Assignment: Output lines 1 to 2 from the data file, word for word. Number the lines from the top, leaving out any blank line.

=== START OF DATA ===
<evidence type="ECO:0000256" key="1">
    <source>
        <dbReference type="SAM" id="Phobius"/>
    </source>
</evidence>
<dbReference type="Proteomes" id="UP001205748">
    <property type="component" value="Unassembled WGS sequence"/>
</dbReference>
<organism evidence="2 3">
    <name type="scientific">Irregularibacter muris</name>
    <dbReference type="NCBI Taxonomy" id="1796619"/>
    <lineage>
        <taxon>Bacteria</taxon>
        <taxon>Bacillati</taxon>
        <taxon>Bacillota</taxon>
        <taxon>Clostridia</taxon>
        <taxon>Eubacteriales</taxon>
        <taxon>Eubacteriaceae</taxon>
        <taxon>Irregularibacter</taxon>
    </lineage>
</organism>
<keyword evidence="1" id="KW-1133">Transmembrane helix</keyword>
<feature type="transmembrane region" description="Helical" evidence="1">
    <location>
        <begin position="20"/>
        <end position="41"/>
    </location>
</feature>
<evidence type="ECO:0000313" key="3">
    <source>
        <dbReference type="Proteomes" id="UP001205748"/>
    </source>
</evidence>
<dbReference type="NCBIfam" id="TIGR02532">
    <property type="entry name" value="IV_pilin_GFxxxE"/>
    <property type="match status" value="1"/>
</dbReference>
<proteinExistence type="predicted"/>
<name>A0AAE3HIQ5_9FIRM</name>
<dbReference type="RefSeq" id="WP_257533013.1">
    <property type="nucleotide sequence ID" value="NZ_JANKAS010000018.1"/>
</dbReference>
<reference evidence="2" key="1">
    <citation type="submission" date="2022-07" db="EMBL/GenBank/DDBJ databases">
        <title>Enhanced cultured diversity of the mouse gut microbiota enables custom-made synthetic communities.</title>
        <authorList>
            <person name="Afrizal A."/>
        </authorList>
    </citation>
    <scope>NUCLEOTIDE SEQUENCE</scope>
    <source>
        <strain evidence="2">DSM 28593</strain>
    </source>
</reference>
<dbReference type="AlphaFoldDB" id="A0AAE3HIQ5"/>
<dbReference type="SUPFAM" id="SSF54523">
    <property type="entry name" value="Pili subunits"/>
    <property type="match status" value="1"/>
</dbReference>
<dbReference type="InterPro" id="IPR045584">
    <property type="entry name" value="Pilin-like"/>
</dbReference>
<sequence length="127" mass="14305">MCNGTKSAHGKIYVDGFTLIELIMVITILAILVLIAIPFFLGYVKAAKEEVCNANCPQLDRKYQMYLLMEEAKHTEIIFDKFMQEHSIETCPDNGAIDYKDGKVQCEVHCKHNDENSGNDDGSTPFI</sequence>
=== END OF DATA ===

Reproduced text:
<evidence type="ECO:0000256" key="1">
    <source>